Let’s cut to the chase.
It’s all well and good to be encouraged to be yourself,embrace your uniqueness, and stand out, but sometimes you need something more tangible, pragmatic, and easy to follow.
Like … a universal template for presentations and speeches, perhaps?
Maybe I’m overselling a little, but every effective speech answers 4 questions. Some answer these questions with presidential rhetoric and others with sweet simplicity. Regardless of the order, these 4 questions provide the backbone for any kind of speech.
Answer them before you start drafting, and figuring out what to say (content) will be a breeze.
QUESTION A: WHAT DO YOU WANT THE AUDIENCE TO DO?
Your speech needs to answer this question clearly and directly. Otherwise, your audience will be left wondering what your point was.
QUESTION B: WHAT WILL PERSUADE THE AUDIENCE TO DO IT?
To convince your audience to take the action you’re advocating, you must provide them with reasons that persuade them to act. The reasons that motivate your audience may or may not be the same things that motivate you. Who is your audience? What do they need to know? What do they need to be convinced of?
Once you’ve persuaded them, make it easy for the audience to follow through by giving them all the info they need. How can they answer your call to action?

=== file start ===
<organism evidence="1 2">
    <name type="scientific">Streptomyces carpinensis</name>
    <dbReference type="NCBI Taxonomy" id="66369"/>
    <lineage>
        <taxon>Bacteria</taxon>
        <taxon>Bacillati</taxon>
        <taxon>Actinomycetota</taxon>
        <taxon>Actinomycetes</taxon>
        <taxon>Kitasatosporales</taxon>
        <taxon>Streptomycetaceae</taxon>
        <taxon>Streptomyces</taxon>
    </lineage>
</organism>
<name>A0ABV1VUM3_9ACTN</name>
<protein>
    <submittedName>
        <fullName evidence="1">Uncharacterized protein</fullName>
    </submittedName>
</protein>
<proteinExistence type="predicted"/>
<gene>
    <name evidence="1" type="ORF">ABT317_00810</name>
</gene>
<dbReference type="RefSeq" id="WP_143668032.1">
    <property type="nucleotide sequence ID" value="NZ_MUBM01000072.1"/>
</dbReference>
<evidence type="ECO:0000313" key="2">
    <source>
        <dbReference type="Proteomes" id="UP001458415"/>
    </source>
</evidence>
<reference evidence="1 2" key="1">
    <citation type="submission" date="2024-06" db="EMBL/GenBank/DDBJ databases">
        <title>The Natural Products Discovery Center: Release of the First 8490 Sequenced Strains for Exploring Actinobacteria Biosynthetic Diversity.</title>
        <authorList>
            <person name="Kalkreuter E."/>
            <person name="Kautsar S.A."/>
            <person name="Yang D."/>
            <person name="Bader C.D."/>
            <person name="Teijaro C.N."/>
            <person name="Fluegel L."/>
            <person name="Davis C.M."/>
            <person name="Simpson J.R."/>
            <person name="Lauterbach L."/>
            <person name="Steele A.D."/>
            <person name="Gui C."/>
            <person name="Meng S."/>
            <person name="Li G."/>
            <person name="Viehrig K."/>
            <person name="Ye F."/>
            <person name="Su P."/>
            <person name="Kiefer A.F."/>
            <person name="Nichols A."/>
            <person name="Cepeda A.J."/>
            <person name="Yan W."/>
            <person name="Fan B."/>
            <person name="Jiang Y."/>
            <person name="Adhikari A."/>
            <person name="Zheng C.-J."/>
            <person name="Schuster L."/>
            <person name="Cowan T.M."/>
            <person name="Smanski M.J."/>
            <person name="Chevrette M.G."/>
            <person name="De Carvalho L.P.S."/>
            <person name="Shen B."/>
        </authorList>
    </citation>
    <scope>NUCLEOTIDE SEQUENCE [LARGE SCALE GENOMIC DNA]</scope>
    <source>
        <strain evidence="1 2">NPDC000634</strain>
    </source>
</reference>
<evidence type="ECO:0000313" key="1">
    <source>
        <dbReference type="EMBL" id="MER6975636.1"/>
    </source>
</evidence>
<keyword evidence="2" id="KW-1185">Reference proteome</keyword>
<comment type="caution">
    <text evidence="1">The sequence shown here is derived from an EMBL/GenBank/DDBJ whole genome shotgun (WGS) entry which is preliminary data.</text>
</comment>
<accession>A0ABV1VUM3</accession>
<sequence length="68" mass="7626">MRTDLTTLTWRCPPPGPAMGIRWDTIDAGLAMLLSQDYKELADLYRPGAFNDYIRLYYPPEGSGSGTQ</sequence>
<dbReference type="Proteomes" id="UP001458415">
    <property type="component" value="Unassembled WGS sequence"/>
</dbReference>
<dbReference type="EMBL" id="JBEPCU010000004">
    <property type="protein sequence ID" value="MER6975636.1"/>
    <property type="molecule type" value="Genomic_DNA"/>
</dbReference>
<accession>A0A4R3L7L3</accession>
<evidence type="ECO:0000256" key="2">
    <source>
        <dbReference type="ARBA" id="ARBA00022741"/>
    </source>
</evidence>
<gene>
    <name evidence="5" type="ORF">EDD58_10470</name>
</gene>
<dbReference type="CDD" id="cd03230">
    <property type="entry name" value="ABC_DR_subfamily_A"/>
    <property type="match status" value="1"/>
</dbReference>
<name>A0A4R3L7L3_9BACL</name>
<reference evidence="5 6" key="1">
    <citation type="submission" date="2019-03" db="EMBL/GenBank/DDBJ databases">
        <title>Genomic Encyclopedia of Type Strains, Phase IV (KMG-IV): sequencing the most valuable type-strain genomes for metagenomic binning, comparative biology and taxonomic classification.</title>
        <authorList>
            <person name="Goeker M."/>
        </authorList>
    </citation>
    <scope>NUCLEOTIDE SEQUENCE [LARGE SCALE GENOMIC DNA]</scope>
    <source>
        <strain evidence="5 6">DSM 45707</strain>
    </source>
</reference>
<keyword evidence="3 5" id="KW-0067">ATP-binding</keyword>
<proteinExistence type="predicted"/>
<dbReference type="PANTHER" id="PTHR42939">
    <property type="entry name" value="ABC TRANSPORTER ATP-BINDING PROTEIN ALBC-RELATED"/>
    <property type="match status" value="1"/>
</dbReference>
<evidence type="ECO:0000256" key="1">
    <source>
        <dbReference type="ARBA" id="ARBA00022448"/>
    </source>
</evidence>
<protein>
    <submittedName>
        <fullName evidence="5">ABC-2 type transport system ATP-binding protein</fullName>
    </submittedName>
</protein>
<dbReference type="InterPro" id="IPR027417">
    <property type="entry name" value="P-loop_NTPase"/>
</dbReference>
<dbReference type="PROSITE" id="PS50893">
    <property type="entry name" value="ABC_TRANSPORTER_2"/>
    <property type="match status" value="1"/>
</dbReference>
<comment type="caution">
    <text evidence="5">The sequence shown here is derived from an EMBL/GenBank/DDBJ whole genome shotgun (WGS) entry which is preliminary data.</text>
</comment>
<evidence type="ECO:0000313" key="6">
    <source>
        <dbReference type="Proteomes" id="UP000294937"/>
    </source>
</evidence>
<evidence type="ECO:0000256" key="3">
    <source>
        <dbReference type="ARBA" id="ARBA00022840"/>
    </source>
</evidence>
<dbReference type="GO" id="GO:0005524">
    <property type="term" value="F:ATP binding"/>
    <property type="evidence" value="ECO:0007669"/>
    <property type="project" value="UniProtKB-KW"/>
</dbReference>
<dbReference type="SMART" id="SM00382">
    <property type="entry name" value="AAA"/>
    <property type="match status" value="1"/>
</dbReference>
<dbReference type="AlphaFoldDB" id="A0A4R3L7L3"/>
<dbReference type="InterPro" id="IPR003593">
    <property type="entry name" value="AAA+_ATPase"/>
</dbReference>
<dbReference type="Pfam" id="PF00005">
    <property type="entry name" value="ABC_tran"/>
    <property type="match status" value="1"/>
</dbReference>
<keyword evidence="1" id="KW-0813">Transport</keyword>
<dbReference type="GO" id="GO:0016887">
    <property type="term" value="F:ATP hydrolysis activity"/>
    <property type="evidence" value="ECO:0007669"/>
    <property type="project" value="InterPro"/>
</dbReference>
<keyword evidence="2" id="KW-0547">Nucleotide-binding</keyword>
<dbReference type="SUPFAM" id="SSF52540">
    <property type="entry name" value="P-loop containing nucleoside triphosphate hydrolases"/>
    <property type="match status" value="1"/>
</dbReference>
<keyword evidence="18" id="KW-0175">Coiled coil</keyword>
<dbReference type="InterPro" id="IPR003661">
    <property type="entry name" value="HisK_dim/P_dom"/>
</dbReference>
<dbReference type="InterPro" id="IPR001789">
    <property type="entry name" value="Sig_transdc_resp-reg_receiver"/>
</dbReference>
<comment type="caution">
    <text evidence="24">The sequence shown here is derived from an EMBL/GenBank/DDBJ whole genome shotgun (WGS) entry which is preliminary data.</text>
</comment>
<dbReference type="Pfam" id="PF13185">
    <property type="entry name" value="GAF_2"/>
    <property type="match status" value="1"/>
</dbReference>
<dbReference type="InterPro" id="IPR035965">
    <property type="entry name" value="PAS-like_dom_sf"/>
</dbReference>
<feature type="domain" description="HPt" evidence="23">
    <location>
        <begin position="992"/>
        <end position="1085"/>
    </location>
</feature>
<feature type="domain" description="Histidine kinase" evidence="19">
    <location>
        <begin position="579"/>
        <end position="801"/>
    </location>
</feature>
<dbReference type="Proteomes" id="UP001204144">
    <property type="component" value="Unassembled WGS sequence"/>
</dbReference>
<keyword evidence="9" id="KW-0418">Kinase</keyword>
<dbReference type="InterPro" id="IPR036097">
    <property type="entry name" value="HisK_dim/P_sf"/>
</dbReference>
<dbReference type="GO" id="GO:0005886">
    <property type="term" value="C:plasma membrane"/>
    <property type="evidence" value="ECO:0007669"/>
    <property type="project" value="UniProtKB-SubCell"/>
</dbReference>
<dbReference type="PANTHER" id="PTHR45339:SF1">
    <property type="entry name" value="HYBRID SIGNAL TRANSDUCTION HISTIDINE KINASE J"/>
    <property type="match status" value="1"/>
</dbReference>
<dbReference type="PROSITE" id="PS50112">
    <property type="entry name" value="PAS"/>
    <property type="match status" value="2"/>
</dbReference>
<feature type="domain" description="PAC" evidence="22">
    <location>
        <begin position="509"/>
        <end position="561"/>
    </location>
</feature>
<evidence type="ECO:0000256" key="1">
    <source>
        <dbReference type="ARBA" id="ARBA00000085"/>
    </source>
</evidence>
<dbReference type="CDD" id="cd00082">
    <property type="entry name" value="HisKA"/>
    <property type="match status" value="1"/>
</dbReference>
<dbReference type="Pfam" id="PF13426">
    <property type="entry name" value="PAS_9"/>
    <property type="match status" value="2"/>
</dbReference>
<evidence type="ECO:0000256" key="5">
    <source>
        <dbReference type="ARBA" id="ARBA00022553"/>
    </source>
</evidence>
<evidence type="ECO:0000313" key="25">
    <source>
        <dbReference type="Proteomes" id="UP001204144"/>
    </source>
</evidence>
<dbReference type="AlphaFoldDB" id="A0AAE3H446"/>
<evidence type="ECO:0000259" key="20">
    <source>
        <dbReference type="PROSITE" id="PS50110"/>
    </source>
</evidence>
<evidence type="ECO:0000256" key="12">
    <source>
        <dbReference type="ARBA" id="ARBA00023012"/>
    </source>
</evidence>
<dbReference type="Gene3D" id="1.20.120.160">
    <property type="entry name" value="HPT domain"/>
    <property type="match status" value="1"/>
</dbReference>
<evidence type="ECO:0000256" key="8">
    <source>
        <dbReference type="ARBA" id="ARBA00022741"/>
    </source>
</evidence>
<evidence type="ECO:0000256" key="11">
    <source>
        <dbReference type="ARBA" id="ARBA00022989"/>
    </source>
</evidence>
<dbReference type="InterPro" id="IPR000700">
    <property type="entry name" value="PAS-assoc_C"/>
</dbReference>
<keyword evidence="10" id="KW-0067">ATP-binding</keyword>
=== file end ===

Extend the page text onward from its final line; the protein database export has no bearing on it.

QUESTION C: WHY SHOULD THE AUDIENCE CARE?
Don’t assume the answer to this question is obvious. Just because people should care about something doesn’t mean they actually do. Find a specific and personal reason your audience should care, and you’ll deliver messages that really resonate.
Sometimes, though, the question is “why does the audience care?” If you’ve been asked to speak to a group with a special charge or purpose, make sure you understand their passions and their interests. If you don’t know why they care about your presentation, you won’t be able to reach them.
QUESTION D: WHY DO YOU CARE?
Surprisingly, this question can be the hardest one to answer … especially if the presentation or speech you are giving is part of your job. Folks often find themselves speaking because they have been asked to, told to, or are expected to.
Think about a unique and personal way that the topic impacts your life. If you don’t have a personal connection, you should care for the same reasons as the audience. Regardless of the answer, it’s important that you have one. Audiences can tell when a speaker is apathetic or disconnected from the subject.
PUT IT TOGETHER
Now that you’ve answered all the questions, outlining your speech is a snap. Just work backwards! I recommend this simple format:
- INTRODUCTION: Personal story about why you care (Question D)
- PROBLEM STATEMENT: Explanation of why the audience should/does care (Question C)
- MAIN POINTS: Reasons audience should act / info about how to do so (Question B)
- CALL TO ACTION: What you want to audience to do (Question A)
Your purpose, personality, and audience may require a different approach, but by using this template, you’ll never find yourself stumped about how to get started writing a speech again!